How to Create a Local Admin Account on Windows Devices with Intune

In this tutorial, I will show you how to create a new local administrator account on your Windows devices using Microsoft Intune. While there are a few preferred methods among professionals and MVPs for creating local admin accounts, here we are going to use a simple PowerShell script for the detection and creation of the account.

Should you use the built-in local admin account?

It is often questioned why you need the added complexity of creating a new local admin account and why you cannot just use the built-in Windows account instead. Well, the rationale behind this can be broken down quite simply into the following points:

  • The built-in administrator account has a well-known SID. Even if the account is renamed, it can be easily enumerated by an attacker.
  • The account cannot be locked out by default. This makes it susceptible to brute-force attacks. (As of October 11, 2022, account lockout can be enforced on this account, but it is not enabled by default)
  • CIS recommends you don’t use it. The Center for Internet Security (COS) provides well-respected recommendations for best practice configurations across a variety of products within the industry. Sometimes companies must simply conform to policy and adhere to a standard to meet compliance requirements.

Really simple local admin account

The process of creating a local admin account on Windows devices using Microsoft Intune can be summarised in the following steps:

  1. Create a PowerShell script to detect if the account is present and is a local administrators group member.
  2. Create a PowerShell script to create the account if it doesn’t exist and add it to the local administrators group.
  3. Upload as a remediation script package to Intune

You must consider with this approach that you should have a method to change and manage the password for the account after it has been deployed. The best way of doing that is to use Windows LAPS with Microsoft Entra and Intune.

Detection script

Written by Daniel Bradley

#The name of the account
$AccountName = 'localadmin'

#Check if user exisis
$Userexist = (Get-LocalUser).Name -Contains $AccountName
if ($userexist) { 
  Write-Host "$AccountName exists" 
Else {
  Write-Host "$AccountName does not Exists"
  Exit 1

#Check if user is a local admin
$localadmins = ([ADSI]"WinNT://./Administrators").psbase.Invoke('Members') | % {

if ($localadmins -like "*localadmin*") {
    Write-Host "localadmin is a member of local admins"
    exit 0     
} else {
    Write-Host "localadmin is NOT a member of local admins"
    exit 1

Remediation script

Written by Daniel Bradley

#The name of the account
$accountName = 'localadmin'

#Add system.web assembly
Add-Type -AssemblyName 'System.Web'
#Check if user exisis
$Userexist = (Get-LocalUser).Name -Contains $AccountName
if (!$userexist) {
    $password = [System.Web.Security.Membership]::GeneratePassword(20,5)
    $Securepassword = ConvertTo-SecureString $Password -AsPlainText -force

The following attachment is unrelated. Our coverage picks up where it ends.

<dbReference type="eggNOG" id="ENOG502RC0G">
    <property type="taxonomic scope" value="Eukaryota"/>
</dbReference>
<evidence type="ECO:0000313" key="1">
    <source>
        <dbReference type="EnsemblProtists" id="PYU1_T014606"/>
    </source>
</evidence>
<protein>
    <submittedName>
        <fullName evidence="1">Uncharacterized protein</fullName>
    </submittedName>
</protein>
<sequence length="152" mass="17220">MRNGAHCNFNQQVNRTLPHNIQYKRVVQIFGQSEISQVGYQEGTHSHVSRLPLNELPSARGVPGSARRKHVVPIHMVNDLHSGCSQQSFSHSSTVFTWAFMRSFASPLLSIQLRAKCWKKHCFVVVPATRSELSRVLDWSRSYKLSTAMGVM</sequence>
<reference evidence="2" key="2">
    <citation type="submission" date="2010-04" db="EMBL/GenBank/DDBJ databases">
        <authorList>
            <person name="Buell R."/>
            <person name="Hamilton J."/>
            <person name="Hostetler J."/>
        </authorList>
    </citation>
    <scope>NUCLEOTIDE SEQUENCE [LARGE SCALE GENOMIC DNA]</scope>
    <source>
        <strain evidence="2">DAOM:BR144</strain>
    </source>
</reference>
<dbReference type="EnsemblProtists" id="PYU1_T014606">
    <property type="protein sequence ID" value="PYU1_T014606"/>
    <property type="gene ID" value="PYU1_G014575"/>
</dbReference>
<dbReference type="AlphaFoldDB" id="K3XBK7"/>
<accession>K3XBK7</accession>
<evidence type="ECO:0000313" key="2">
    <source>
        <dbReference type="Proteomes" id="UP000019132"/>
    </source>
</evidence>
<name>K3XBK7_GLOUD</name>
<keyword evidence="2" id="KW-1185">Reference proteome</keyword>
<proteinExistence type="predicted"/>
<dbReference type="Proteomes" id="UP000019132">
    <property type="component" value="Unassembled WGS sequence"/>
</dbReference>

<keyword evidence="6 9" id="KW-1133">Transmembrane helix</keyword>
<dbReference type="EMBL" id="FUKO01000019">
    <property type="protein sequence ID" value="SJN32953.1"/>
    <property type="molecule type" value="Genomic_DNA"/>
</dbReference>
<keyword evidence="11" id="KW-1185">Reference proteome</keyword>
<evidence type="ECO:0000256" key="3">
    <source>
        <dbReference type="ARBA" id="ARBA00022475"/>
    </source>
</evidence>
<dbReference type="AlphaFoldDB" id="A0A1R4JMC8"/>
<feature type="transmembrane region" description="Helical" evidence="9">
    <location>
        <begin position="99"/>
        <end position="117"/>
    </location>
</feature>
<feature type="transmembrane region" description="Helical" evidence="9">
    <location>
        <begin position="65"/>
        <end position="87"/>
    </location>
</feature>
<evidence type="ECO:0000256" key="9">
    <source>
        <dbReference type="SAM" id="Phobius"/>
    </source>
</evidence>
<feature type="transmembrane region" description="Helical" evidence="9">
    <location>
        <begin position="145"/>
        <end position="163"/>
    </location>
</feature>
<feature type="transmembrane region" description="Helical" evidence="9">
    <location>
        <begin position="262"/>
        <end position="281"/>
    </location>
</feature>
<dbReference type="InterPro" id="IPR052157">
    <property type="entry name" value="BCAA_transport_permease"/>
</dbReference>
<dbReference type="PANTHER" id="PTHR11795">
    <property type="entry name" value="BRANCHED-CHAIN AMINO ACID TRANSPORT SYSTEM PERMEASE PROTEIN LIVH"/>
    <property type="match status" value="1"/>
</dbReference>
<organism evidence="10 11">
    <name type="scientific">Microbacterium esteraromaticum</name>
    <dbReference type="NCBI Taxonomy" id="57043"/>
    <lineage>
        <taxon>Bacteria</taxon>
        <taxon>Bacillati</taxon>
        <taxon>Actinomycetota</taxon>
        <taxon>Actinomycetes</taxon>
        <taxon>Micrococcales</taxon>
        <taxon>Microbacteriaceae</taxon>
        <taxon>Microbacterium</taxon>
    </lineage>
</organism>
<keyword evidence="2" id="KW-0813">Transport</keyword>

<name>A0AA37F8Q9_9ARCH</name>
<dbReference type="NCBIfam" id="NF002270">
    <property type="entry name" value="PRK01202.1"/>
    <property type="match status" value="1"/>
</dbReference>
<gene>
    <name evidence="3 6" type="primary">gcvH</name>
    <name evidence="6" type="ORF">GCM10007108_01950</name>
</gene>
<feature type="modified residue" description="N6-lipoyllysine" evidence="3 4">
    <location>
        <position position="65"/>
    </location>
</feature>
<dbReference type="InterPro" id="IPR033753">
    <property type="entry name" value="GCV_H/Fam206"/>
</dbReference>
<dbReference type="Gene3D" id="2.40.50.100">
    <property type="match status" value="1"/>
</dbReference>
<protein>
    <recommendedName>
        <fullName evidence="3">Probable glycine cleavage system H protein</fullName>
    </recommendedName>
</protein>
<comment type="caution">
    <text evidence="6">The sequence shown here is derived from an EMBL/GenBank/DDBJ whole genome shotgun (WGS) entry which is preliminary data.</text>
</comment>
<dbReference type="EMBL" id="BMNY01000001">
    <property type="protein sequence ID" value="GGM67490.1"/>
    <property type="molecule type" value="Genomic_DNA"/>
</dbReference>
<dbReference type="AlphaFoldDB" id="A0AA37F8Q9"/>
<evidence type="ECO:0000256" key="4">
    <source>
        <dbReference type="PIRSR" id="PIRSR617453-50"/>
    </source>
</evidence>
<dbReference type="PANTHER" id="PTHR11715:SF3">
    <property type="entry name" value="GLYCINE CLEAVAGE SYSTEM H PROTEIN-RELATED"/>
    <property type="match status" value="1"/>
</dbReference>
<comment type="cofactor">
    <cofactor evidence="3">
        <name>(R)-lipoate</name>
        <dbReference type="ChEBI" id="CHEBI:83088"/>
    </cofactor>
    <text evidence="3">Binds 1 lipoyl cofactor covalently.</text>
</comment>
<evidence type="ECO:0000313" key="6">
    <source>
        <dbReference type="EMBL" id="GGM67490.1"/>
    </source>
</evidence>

$params = @{
        Name        = $accountName
        Password    = $Securepassword
    New-LocalUser @params

# Add the account to the Administrators group
Add-LocalGroupMember -Group "Administrators" -Member $accountName

Uploading the remediation script to Microsoft Intune

Both the detection script and remediation script first need to be saved into a PowerShell file. You can do this by copying and pasting each of the above scripts to a notepad file and saving them with the .ps1 file extension. Once you have done that follow the below steps to upload them to Intune:

1. Log in to Microsoft Intune.

2. Select Devices then Remediations.

Select devices them remediations
Select devices them remediations

3. Select Create Script package.

4. Define the basic remediation settings such as the name of the package and a meaningful description.

Basic remediation settings
Basic remediation settings

5. On the settings page, upload both script files to the corresponding location, then ensure the script is not run in the users context and the enforce script signature check is set to No. As all of the workstations in scope of this package should be 64-bit, set Run script in 64-bit PowerShell to Yes.

Remediation package settings
Remediation package settings

6. On the Assignments page, assign the package to the target group of users and define the frequency at which the remediation package will run.

Remediation package assignment
Remediation package assignment

7. Then click Create.

Monitoring deployment progress

You should allow the remediation package some time to run based on the schedule you defined. Otherwise you can run the remediation package manually on a target device as a test from the Intune devices blade.

Run remediation manuallyRun remediation manually
Run remediation manually

To monitor the status of your deployment, select the remediation package and click the Overview menu option. You will immediately see a high level overview of the total devices that have been detected and remediated. You can also see more detailed information on the Device status menu page, like below:

Remediation status
Remediation status

Daniel Bradley

My name is Daniel Bradley and I work with Microsoft 365 and Azure as an Engineer and Consultant. I enjoy writing technical content for you and engaging with the community. All opinions are my own.

This Post Has 2 Comments

  1. Marcel


    I used your script to create a user as local admin, but when trying to log in the first time I received this error. Do you know how to get around it?

    Note: the script creates the user and adds it to the local admin group without any problems.

    error: Something went wrong, but you can try again. OOBESETTINGSMULTIPAGE.

    1. Daniel Bradley

      Hey Marcel,

      I’m haven’t seen that error caused by the script, maybe try to run the script after OOBE?

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